Considering that we’re in a golden age of comic-book movies, a time when titles such as “Spider-Man 2,” “Iron Man” and “The Dark Knight” wow audiences and critics alike, it’s no wonder that “the most acclaimed graphic novel of all time” - if “Watchmen’s” advertising campaign is to be believed - is hitting the big screen.
“Watchmen” is set in an alternate timeline where superheroes exist and have interacted with historical world events. The movie and comic both posit a universe in which President Nixon has won a fifth term, a superman exists (and he’s American!) and costumed vigilantes have been banned by act of Congress.
That hasn’t stopped Rorschach (Jackie Earle Haley) from roaming the streets and roughing up hoods. Nor has it stopped the Comedian (Jeffrey Dean Morgan) from knocking off South American Marxists. However, most of their brethren, including Dan Dreiberg, aka Nite Owl II (Patrick Wilson); Laurie Jupiter, aka Silk Spectre II (Malin Akerman); and Adrian Veidt, aka Ozymandias (Matthew Goode) have retired.
After the Comedian is murdered, the Watchmen (slowly) reunite to find the killer.
Events actually are more complicated than that sounds. The Soviet Union is still kicking around and stirring up trouble in Afghanistan, held in check only by the fact that America’s superman, Dr. Manhattan (Billy Crudup), is a nuclear-powered, blue-skinned god capable of destroying anything and incapable of being destroyed. Oh, and Dr. Manhattan is working with Ozymandias to create an alternate energy source that will save the world from itself.
Fortunately, Zack Snyder’s “Watchmen” does a good job of setting up this information for the uninitiated. In an extended title sequence, the Comedian is killed while watching television’s “The McLaughlin Group,” and the panelists lay out the information necessary to settle us in our 1985 time frame. After the Comedian is tossed out a window, there are a series of very brief vignettes that chart the course of superherodom from the 1940s to the movie’s present.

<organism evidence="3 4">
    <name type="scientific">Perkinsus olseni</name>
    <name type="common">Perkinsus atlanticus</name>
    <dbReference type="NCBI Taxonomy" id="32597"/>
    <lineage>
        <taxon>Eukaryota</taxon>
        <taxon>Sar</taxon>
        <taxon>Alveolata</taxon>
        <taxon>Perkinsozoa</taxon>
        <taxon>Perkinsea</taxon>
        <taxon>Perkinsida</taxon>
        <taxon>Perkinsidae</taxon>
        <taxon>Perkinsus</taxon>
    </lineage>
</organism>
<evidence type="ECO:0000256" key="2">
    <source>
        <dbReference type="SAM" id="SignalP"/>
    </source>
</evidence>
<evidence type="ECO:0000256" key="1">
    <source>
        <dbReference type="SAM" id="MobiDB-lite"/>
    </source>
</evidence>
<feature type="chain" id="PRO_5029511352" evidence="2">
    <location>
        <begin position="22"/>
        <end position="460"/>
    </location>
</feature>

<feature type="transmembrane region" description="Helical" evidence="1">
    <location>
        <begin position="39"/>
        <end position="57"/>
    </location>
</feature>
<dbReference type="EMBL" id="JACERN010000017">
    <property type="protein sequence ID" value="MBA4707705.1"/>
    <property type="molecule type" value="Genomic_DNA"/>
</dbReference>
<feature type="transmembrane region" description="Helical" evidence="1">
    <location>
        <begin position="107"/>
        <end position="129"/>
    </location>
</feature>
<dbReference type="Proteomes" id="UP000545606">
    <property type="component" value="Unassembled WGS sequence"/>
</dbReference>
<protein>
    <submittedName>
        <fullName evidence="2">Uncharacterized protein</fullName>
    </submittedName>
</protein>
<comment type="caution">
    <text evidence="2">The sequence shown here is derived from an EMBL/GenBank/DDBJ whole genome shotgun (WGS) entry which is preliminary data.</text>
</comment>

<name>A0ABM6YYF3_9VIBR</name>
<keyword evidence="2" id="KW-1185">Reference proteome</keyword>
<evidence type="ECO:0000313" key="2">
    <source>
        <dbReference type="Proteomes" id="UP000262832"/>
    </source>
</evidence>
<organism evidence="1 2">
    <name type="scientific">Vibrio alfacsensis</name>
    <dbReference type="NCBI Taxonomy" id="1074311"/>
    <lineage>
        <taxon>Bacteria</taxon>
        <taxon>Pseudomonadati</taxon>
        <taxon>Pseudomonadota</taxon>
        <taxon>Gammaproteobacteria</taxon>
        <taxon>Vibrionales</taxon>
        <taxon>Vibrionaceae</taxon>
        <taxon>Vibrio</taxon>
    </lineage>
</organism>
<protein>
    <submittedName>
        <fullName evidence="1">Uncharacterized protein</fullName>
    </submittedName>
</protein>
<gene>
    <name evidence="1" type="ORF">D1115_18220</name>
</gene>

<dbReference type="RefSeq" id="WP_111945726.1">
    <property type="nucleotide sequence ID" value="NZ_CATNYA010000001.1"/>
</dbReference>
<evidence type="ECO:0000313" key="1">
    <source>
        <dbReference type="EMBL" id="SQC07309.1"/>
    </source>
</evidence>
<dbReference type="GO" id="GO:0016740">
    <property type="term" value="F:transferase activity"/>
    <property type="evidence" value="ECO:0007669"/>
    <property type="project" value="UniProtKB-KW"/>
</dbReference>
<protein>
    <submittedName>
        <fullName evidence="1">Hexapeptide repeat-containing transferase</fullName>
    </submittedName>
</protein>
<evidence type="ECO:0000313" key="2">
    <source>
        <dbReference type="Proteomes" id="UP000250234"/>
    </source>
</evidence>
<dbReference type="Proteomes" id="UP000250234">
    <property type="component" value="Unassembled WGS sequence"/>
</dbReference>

As for the meat of the movie, things are far less clear. The problem is structural.
At its heart, “Watchmen” is a whodunit with a massive, world-changing twist at the end. It’s a noir with global consequences. Originally spread over 12 issues and more than 400 pages, Alan Moore and Dave Gibbon’s graphic novel had the time necessary to introduce an entire universe of superheroes without feeling rushed and was able to give every character his proper due.
No movie - not even Mr. Snyder’s epic 163-minute adaptation - can afford to indulge that languid pace. Instead of shifting seamlessly between narrative perspectives at organic breaks in the plot (namely, when one issue ends and another begins) the film throws the audience without warning from the psychotic rantings of Rorschach to the metaphysical musings of Dr. Manhattan to the budding relationship between Dan and Laurie to the titan of industry Ozymandias.
The whiplash induced by these shifts in tone and perspective is almost too much to overcome, jarring the viewer out of the film every 20 minutes or so. It’s unfortunate, and an entirely avoidable problem. The answer is television.
“Watchmen’s” source material is perfectly suited for a premium-cable adaptation. An eight- or 10-hour “Band of Brothers”-style adaptation would allow Mr. Snyder and company to revel in the brutal violence and overt sexuality of the series while simultaneously allowing for real character development and an exploration of the deeper issues raised by the shock ending.
Instead, we’re left with a movie that feels overlong and incomplete at the same time, a frustrating combination. “Watchmen” isn’t bad, necessarily, but it’s not nearly as impressive as it could have been.
The acting jobs are all pretty nondescript, though Mr. Haley’s Rorschach stands out as the life of the party; when he’s on-screen, “Watchmen” sticks closest to the noir sensibility that drives the movie. He gives an impassioned, pained performance, no easy task for a man who spends most of the movie hidden behind a mask.